The long-awaited site Tape It Off The Internet (TIOTI) has opened its beta program. Originally I thought the site would be geared to help provide a one-stop-shop of links to TV show downloads on the net, which it kind of does, but the social aspect it adds could bring a new dimension to television viewing.
TIOTI hopes to be the number one resource related to everything and anything about TV shows. If it can get past the inevitable challenges it will face to providing links to pirated material, it might bring social interaction to what is usually a solitary experience.
Functionality-wise, the site has a blend of features resembling those from sites like Wikipedia, Amazon, del.icio.us, and MySpace, with a balanced take on information and social interaction. Let’s take a quick look around to see what TIOTI has to offer.
The first place you are taken to after signing in is your personal home page where you get a quick overview of your favorite TV shows. To the left is a list of the most recent episodes of your favorite TV shows, which like most of the site, can be syndicated via RSS. The middle and right column offer recommendations for TV shows you might like based on the shows you find interesting. Don’t remember which shows you added to your favorites? A little module on the bottom left lets you see at a glance as well as the favorite shows of your friends.
Search results include DVD recommendations via Amazon, and a useful history cache. Show description pages are editable like a wiki to provide tags, external links, and find other fans of the show.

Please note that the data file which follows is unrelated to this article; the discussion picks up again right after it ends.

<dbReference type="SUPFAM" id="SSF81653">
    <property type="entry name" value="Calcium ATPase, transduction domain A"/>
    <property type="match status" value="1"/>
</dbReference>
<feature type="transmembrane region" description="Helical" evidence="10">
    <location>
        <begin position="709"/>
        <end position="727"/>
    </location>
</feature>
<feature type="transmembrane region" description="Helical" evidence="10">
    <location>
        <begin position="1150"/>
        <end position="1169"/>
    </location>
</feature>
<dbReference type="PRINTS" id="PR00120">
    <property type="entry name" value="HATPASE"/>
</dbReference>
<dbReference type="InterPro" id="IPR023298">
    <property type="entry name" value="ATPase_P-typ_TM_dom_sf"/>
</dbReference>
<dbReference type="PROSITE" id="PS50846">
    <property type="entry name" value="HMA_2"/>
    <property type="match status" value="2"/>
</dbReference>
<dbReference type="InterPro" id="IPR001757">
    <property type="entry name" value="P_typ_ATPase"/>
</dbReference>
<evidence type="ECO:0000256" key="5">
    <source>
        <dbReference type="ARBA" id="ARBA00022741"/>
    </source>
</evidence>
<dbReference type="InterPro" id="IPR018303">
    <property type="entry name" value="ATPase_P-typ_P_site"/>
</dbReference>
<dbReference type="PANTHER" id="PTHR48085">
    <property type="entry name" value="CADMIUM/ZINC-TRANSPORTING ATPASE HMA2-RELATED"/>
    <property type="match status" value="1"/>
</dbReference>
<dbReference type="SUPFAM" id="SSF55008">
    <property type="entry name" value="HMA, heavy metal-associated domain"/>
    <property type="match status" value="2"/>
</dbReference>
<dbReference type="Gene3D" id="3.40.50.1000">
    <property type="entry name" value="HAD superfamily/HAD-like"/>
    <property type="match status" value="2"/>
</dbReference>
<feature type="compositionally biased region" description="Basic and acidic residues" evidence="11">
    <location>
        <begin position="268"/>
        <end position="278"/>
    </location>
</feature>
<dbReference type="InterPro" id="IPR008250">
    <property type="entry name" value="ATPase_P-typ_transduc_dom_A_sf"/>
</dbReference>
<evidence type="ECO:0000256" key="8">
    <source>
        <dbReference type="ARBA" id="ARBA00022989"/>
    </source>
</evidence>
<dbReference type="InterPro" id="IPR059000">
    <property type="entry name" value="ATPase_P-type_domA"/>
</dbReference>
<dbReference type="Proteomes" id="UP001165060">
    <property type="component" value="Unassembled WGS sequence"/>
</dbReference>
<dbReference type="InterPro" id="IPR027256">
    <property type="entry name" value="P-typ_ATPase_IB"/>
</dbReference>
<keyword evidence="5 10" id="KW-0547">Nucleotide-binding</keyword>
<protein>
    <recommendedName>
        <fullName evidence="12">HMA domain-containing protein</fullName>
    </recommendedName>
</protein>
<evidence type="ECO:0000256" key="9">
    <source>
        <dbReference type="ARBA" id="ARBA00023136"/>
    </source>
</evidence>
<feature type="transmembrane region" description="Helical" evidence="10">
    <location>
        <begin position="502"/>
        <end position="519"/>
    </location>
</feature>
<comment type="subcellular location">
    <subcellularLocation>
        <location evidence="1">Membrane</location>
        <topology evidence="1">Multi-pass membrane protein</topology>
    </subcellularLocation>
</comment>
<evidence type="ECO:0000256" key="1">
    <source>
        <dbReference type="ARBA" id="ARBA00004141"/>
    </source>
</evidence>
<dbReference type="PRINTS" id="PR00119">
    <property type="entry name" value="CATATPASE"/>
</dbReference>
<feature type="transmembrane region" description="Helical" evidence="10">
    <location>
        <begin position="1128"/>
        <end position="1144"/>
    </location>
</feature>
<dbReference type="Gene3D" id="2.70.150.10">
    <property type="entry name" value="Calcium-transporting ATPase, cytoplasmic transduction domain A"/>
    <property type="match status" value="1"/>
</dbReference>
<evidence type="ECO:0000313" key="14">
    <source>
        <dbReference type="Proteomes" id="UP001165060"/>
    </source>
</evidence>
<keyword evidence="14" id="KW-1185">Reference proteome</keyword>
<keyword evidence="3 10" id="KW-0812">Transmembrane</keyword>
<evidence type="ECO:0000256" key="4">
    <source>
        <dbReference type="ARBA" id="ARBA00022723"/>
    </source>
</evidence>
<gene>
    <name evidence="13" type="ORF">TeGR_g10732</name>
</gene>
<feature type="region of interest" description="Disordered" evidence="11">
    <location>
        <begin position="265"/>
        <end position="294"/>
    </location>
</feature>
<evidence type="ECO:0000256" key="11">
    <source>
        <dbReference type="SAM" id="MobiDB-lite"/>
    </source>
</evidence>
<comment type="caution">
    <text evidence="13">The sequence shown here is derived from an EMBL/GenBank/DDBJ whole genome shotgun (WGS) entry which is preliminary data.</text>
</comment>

A thoroughly organized episode guide is sorted by season and lets you see the original airing date, comments from other TIOTI users, a rating meter, and a check box so you can mark off if you have watched the episode. Did you miss the latest episode the other night? No sweat. TIOTI will point you to various places where you can download the episode; both legal like the iTunes music store and AOL TV and not so legal like BitTorrent links.
As a member of TIOTI you can join other groups of users who share similar interests in TV shows as you do. Since the site is still in an early beta stage there is not much of a community, but the potential for interaction and discussion is there. Each group has its own message board where group members can start discussions with other members of the community just like Facebook or MySpace groups. It’s easy to imagine that once the site opens up to the public there could be a lot of threads discussing the latest happenings of Lost or 24, adding a new dimension to the TV-watching experience.
Once the site matures it could become a powerful influence in determining the fate of a show as a community grows behind it. Executives who fear the BitTorrent downloads might find TIOTI useful as well offering instant feedback straight from the people who matter most – the viewers.